In March of this year, President Obama highlighted the importance of science, technology, engineering, and math (STEM) at the fifth White House science fair. During his address he stated, “…one of the things that they’ve discovered is that it’s not enough just to talk about STEM. Part of what’s important to do is also to recognize that what you do in math, engineering and science has a purpose to it; that there are huge challenges that we have to solve…” Just as scientists discover the way things work, engineers create things that have never existed before. This level of creativity requires a variety of ideas from people of every race and gender. Yet a survey put out by the National Science Foundation stated that less than 20% of all undergraduate engineering students are women.

Enter “The Next MacGyver” competition, which aims to increase the number of women involved in STEM careers by introducing a new TV show starring a female engineer. Importantly, this is one of Hollywood’s first attempts to create a female-engineer role model and translate the character to television screens. The competition, a collaboration between the “MacGyver” TV series creator Lee Zlotoff, The USC Viterbi School of Engineering and the National Academy of Engineering (NAE), hopes to introduce people to engineering and inspire young women to pursue degrees and careers in the field.

“Television and digital media can play a huge role in influencing societal behavior and individual behavior because of the power of the reach and the impact of media,” according to David Bushman, a television curator at The Paley Center for Media, the organization co-hosting the event on July 28. An example is the CSI Effect, which has resulted in an increase of school enrollments relating to a particular topic in the media. For instance, after the film “All the President’s Men” came out, there was a documented increase in Journalism school enrollments. “LA Law” saw a rise in law school enrollments, and the phenomenon occurred at an even larger scale with “CSI.”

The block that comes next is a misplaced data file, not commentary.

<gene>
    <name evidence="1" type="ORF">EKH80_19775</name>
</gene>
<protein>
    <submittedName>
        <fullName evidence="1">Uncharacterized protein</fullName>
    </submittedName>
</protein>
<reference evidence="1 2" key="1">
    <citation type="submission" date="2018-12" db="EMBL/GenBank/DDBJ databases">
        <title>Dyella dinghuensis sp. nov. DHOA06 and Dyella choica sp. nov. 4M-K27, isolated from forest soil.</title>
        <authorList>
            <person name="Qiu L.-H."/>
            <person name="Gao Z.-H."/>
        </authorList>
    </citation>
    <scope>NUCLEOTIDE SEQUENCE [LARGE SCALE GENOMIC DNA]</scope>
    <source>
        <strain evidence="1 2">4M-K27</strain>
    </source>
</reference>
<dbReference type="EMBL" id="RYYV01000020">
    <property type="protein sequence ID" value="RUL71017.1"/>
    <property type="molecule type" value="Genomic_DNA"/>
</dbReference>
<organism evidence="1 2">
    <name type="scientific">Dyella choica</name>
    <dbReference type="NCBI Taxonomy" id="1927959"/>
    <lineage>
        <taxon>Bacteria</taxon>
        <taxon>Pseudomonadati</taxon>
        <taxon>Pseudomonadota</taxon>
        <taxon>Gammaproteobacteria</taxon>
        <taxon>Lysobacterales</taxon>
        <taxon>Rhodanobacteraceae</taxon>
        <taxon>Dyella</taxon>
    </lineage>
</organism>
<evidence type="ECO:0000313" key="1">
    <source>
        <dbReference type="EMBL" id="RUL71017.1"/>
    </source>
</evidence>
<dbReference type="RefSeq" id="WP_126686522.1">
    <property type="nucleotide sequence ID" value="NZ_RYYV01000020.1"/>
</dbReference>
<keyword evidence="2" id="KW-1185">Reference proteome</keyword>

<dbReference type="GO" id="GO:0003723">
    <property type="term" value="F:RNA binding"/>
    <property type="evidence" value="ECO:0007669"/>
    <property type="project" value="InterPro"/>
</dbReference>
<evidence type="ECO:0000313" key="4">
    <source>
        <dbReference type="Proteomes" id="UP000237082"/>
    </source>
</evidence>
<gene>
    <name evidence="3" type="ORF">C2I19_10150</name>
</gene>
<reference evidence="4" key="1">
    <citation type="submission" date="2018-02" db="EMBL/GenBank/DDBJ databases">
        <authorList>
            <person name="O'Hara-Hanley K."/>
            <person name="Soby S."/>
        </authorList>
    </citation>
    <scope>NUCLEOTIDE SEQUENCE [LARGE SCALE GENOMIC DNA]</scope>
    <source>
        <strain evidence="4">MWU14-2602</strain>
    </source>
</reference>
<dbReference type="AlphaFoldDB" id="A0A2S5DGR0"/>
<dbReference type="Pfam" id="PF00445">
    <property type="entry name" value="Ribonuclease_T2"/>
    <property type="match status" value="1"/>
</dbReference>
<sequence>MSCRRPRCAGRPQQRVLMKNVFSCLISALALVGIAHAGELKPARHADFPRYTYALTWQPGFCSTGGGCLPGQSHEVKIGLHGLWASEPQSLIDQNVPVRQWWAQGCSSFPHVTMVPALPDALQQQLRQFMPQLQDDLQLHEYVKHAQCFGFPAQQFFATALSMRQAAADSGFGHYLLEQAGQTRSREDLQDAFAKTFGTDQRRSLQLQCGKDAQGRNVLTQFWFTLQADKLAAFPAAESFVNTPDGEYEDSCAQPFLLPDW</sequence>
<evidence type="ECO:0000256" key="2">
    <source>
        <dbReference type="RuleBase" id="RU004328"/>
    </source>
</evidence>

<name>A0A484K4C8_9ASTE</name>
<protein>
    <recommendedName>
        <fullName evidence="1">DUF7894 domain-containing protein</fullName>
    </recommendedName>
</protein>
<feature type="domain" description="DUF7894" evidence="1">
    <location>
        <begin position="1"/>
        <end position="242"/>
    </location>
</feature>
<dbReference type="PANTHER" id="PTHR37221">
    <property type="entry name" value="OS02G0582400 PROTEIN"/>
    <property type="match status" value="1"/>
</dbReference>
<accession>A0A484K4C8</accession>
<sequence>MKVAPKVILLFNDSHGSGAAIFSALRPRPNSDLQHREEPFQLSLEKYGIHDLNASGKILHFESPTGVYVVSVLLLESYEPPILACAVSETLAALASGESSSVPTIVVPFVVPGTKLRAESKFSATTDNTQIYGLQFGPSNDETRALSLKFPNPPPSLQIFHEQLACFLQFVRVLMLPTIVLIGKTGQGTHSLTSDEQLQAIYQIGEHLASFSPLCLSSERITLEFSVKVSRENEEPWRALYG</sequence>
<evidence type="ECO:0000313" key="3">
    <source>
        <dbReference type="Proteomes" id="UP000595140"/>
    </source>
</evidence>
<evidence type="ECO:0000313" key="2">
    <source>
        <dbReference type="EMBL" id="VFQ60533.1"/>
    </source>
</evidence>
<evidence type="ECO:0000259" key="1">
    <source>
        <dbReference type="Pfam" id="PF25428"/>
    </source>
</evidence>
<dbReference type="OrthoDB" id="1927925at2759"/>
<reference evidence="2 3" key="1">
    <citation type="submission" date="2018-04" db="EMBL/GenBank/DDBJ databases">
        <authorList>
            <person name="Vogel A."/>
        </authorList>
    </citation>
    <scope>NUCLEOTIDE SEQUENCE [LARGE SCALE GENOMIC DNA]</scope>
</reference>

“The Next MacGyver” means to duplicate this phenomenon. There were over 2,000 entries to the contest, covering every genre and approach to STEM. A team of engineers and entertainment professionals narrowed down the submissions to the top 25, and from there the NAE, USC Viterbi and Zlotoff determined the top 12 finalists. On July 28, the finalists will present their show ideas (and the concept art seen above) before a panel of judges. From there, 5 winners will be selected—each receiving $5,000 and the opportunity to be mentored by a Hollywood TV producer and engineering expert in the development of their pilot script.

The scripts will showcase role models: an influential protagonist who is a woman, an engineer, and is succeeding in the field in a realistic way. “The entertainment industry has the power to make such influences and we hope that, through this partnership, we can nudge it toward such amazing and overdue changes,” said Maja Mataric, the vice dean of research at the USC Viterbi School of Engineering.

This competition comes at a time when entertainment and pop culture influence entire generations. Randy Atkins, the director of communications at the NAE and a co-creator of “The Next MacGyver” project, tells us, “If you’re a young person, you’re affected by pop culture. If you don’t see people like you out there, you don’t even think of going into that career.” Current stereotypes portray engineering as boring or nerdy, when it is actually a very creative and exciting profession. “One way you change culture is through social icons like MacGyver or the women on CSI…[Women] look to see them on CSI and think wow, they’re gorgeous, they’re smart, and they catch bad guys. I want to do that,” says Lee. It becomes important to apply that cultural initiative to engineering on television.

Other TV networks and media companies have identified STEM as an area of interest or placed it on their agendas. CBS’s “Big Bang Theory” features compelling and interesting scientists, while “Scorpion” has characters like Happy Quinn who can engineer and fix mechanical problems. Nickelodeon’s “The Adventures of Jimmy Neutron: Boy Genius” and Disney’s “A.N.T. Farm” starred kid inventors and geniuses who could solve problems. However, television programs can go beyond the primary interests of pure entertainment and strive to create role models as well. The CSI Effect can happen again, it’s just a matter of time. The entertainment industry holds the power to alter the perceptions of the STEM field and inspire upcoming generations to pursue careers that tackle cultural and technological problems.

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